Ta-Nehisi Coates Delivers Searing History Lesson After Mitch McConnell Rejects Reparations

In dismissing reparations, the Republican leader appeared to argue that Obama’s election had been progress enough.

Pablo Martinez Monsivais/AP

Fight disinformation: Sign up for the free Mother Jones Daily newsletter and follow the news that matters.

Ta-Nehisi Coates, the celebrated and influential author of “The Case for Reparations,” on Wednesday directly challenged remarks made by Senate Majority Leader Mitch McConnell (R-Ky.) the day earlier, during which the Republican leader came out against reparations arguing that “none of us currently living are responsible” for slavery.

“I don’t think reparations for something that happened 150 years ago for whom none of us currently living are responsible is a good idea,” McConnell told reporters Tuesday. According to McConnell, the historic racism stemming from slavery had largely ended with the Civil Rights Act and the election of the first African American president. 

“This rebuttal proffers a strange theory of governance, that American accounts are somehow bound by the lifetime of its generations,” Coates said in his opening remarks at the first congressional hearing in a decade on reparations. “But well into this century, the United States was still paying our pensions to the heirs of Civil War soldiers. We honor treaties that date back some 200 years despite no one being alive who signed those treaties.”

Rejecting McConnell’s central argument that slavery took place during a historical period with little relevance today, much less the ability for the modern government to address, Coates continued his impassioned testimony by listing the racial injustices McConnell had indeed been alive for.

“For a century after the Civil War black people were subjected to a relentless campaign of terror, a campaign that extended well into the lifetime of majority leader McConnell,” Coates said. He added, “We grant that Mr. McConnell was not alive for Appomattox but he was alive for the electrocution of George Stinney. He was alive for the blinding of Isaac Woodard.”

“He was alive for the redlining of Chicago and the looting of black homeowners of some $4 billion. Victims of that plunder are very much alive today. I am sure they’d love a word with the majority leader.”

Fact:

In-depth journalism that investigates the powerful takes real money and is so damn important right now.But it doesn’t take a Mother Jones investigation to know that billionaires and corporations will never fund the type of reporting (like they do politicians) we do that exists to help bring about change. Instead, our mission-driven journalism is made possible by people power, and has been for 46 years now since our founding as a non-profit.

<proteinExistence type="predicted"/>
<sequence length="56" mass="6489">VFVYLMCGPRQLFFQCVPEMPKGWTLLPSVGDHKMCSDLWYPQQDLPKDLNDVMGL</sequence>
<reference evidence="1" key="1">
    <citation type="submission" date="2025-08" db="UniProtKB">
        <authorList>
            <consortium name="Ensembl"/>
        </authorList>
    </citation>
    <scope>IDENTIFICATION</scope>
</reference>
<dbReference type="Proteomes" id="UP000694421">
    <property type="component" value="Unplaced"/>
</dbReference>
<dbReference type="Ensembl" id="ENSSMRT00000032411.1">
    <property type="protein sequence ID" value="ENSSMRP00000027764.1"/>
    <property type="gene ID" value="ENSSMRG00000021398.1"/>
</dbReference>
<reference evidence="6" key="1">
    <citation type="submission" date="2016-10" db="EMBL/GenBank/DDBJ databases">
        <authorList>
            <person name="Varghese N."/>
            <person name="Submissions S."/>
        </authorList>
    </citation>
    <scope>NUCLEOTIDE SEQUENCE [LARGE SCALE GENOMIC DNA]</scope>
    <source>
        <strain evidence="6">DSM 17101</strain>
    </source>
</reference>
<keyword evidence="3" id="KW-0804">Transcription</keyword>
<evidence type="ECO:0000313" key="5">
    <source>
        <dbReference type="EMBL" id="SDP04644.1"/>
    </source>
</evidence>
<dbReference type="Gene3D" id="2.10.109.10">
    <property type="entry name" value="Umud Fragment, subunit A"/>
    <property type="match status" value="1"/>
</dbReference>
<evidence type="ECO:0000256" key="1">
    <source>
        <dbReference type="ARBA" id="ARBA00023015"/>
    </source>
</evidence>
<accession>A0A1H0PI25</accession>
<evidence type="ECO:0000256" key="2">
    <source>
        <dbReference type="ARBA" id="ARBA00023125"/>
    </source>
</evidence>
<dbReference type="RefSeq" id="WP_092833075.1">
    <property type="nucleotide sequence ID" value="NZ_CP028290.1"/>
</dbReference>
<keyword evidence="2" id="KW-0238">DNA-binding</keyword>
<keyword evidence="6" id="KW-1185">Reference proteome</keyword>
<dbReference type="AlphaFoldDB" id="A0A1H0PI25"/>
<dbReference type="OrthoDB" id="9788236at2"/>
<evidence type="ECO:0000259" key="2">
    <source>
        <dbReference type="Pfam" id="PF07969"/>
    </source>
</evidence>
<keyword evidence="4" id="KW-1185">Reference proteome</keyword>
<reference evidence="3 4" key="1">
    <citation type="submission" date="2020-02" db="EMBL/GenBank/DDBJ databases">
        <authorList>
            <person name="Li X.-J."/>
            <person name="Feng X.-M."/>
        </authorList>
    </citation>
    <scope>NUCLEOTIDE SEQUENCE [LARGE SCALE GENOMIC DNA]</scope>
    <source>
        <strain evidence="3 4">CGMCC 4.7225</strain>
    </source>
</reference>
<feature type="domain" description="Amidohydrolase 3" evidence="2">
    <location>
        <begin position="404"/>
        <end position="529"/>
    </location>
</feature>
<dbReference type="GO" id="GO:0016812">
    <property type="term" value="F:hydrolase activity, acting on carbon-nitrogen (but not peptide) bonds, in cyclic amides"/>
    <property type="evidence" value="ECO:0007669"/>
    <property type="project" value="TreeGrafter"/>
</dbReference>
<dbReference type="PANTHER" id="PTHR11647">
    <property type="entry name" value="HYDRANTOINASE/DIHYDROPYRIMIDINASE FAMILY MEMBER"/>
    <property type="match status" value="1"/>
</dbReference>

In “TITLE TK” Monica Bauerlein writes about the perilous moment we’re in, and why it’s so important that we raise $325,000 by the time November’s midterms are decided so we can be ready to throw everything we have at the big issues facing the nation no matter what happens. Please help MoJo’s people-powered journalism with a donation today.

$400,000 to go!

payment methods

Fact:

In-depth journalism that investigates the powerful takes real money and is so damn important right now.But it doesn’t take a Mother Jones investigation to know that billionaires and corporations will never fund the type of reporting (like they do politicians) we do that exists to help bring about change. Instead, our mission-driven journalism is made possible by people power, and has been for 46 years now since our founding as a non-profit.

In “TITLE TK” Monica Bauerlein writes about the perilous moment we’re in, and why it’s so important that we raise $325,000 by the time November’s midterms are decided so we can be ready to throw everything we have at the big issues facing the nation no matter what happens. Please help MoJo’s people-powered journalism with a donation today.

$400,000 to go!

payment methods

We Recommend

Latest

Sign up for our free newsletter

Subscribe to the Mother Jones Daily to have our top stories delivered directly to your inbox.

Get our award-winning magazine

Save big on a full year of investigations, ideas, and insights.

Subscribe

Support our journalism

Help Mother Jones' reporters dig deep with a tax-deductible donation.

Donate